Expert View: Housing market faces ‘huge challenge’ as supply shortage continues

PUBLISHED: 08:00 16 February 2017

Nick Doyle, Aitchisons

Nick Doyle, Aitchisons

Archant

Nick Doyle, Operations Director of Aitchisons, St Albans, says the housing market is facing a huge challenge as the shortage of stock continues to hurt both the lettings and sales sectors.

The number of homes put up for sale fell again in January, marking the 11th month in a row that listings have failed to increase. At the same time, new instructions from landlords dropped for the fourth quarter running, with surveyors predicting the issue would get worse as more investors scaled down the size of their portfolio over the coming three years.

The Royal Institution of Chartered Surveyors (RICS) warned that the property shortage was putting upward pressure on both rents and house prices leading to increased affordability issues. The historic shortage has been a long term issue affecting the market and is largely caused by the fact that the UK is failing to build enough new properties to keep pace with rising demand and an increase in population.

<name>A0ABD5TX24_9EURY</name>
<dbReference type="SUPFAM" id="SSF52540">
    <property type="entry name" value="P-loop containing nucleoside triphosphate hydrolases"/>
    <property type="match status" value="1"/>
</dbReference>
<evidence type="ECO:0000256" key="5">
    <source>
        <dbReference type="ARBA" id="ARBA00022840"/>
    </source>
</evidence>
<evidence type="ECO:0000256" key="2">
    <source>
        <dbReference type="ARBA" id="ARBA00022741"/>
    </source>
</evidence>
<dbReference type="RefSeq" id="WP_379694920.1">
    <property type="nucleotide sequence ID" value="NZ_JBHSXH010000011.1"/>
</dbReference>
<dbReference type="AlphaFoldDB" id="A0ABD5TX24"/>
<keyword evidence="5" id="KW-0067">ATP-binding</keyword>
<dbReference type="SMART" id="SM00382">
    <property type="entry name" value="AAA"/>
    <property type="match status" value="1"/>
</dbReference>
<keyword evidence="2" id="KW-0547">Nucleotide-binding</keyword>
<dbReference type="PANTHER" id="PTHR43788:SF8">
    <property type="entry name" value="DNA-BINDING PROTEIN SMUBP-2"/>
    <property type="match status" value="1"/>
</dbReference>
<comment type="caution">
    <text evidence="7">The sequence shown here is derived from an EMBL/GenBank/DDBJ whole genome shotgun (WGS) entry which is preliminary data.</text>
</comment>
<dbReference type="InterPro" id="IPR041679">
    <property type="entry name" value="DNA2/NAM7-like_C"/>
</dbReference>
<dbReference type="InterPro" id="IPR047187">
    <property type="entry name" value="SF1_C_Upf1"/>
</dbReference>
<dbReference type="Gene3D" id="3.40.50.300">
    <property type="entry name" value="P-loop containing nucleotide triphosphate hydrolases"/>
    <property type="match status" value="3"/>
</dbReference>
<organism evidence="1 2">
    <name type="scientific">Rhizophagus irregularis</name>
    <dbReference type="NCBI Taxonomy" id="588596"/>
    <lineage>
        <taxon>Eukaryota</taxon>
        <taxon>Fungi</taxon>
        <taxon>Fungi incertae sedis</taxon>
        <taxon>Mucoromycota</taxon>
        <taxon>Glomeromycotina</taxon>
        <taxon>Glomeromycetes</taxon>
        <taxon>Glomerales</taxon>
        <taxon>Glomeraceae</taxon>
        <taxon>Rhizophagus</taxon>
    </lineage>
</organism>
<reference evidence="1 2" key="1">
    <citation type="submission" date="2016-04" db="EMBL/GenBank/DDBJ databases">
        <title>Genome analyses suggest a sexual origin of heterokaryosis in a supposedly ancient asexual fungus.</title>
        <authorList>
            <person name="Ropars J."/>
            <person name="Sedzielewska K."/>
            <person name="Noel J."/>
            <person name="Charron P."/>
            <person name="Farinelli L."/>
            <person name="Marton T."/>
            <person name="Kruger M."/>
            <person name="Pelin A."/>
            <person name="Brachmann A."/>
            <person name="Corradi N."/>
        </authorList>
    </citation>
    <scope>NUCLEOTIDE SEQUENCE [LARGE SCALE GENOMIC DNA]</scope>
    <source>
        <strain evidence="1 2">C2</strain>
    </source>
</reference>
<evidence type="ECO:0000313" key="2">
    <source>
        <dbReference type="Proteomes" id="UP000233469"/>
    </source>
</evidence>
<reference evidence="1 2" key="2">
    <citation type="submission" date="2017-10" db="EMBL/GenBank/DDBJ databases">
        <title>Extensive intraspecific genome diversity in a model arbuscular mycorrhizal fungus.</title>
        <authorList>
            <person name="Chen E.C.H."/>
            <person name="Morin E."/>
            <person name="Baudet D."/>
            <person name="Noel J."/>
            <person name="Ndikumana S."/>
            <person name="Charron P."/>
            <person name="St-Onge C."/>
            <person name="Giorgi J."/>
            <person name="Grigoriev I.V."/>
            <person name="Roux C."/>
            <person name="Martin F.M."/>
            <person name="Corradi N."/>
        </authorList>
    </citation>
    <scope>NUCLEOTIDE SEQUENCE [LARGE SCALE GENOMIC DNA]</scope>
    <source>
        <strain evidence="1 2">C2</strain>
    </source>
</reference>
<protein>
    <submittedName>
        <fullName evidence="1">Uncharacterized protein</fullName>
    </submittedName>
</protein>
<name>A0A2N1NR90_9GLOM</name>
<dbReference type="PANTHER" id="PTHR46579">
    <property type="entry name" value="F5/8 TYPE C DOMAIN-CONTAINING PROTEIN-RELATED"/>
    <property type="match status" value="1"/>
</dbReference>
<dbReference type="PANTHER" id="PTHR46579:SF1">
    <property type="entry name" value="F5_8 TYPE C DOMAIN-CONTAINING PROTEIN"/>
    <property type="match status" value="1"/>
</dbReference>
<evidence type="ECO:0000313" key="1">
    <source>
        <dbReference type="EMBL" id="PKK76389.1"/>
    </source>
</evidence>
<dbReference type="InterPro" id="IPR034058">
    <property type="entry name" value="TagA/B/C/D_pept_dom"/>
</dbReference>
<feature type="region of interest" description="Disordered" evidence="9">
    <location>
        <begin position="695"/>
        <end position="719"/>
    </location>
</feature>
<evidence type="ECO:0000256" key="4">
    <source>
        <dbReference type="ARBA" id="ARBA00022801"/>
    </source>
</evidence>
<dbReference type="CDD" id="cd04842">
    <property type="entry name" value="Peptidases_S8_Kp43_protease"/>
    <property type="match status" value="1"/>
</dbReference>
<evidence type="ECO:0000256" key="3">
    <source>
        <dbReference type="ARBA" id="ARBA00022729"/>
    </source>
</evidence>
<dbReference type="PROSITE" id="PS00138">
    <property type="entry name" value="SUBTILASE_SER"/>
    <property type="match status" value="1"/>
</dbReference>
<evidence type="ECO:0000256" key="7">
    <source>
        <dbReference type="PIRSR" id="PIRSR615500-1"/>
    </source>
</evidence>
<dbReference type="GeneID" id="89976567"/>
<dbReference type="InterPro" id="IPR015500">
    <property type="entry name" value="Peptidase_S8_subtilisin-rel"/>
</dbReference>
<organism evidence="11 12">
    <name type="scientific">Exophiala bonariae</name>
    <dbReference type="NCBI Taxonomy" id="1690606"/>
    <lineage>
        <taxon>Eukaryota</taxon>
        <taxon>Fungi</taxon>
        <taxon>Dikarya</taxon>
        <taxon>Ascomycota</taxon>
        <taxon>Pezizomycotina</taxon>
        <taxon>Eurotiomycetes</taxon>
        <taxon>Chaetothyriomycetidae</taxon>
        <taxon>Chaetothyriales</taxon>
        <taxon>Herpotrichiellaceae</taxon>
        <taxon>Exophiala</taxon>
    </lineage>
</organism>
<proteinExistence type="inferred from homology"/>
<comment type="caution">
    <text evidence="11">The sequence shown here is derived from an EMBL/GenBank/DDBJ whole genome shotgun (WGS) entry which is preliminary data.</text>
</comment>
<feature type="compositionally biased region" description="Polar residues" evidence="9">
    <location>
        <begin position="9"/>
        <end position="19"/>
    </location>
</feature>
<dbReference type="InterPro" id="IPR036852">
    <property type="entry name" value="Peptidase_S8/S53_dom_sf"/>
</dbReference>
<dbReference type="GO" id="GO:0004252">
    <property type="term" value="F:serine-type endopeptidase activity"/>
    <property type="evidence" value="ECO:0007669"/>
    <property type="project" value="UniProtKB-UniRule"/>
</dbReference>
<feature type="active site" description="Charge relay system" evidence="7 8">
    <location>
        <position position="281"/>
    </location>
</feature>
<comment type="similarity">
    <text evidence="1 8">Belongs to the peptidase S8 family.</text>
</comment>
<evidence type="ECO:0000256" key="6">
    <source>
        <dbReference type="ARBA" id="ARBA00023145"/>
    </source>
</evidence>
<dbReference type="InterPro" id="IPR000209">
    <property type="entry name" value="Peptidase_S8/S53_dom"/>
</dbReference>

The Government published its much anticipated housing white paper, setting out what steps would be taken to fix what it describes as the ‘broken housing market’. At the heart of the housing problem is the fact that England alone needs an estimated 250,000 new homes each year to keep pace with rising demand, but less than 150,000 new properties are being built annually.

The raft of main measures are listed below, but until further details are released on how the proposal will be implemented, question marks remain on their potential effectiveness;

1. Identify areas where housing is needed most

2. Protection of the green belt

3. Build higher where necessary

4. Speed up house building

5. Encourage more house builders

6. Help first-time buyers onto the ladder

7. Make renting fairer for tenants

8. Encourage build-to-rent homes

9. Leasehold fees and charges

10. Make the best use of existing homes

Nick Doyle can be contacted on 01727 855556


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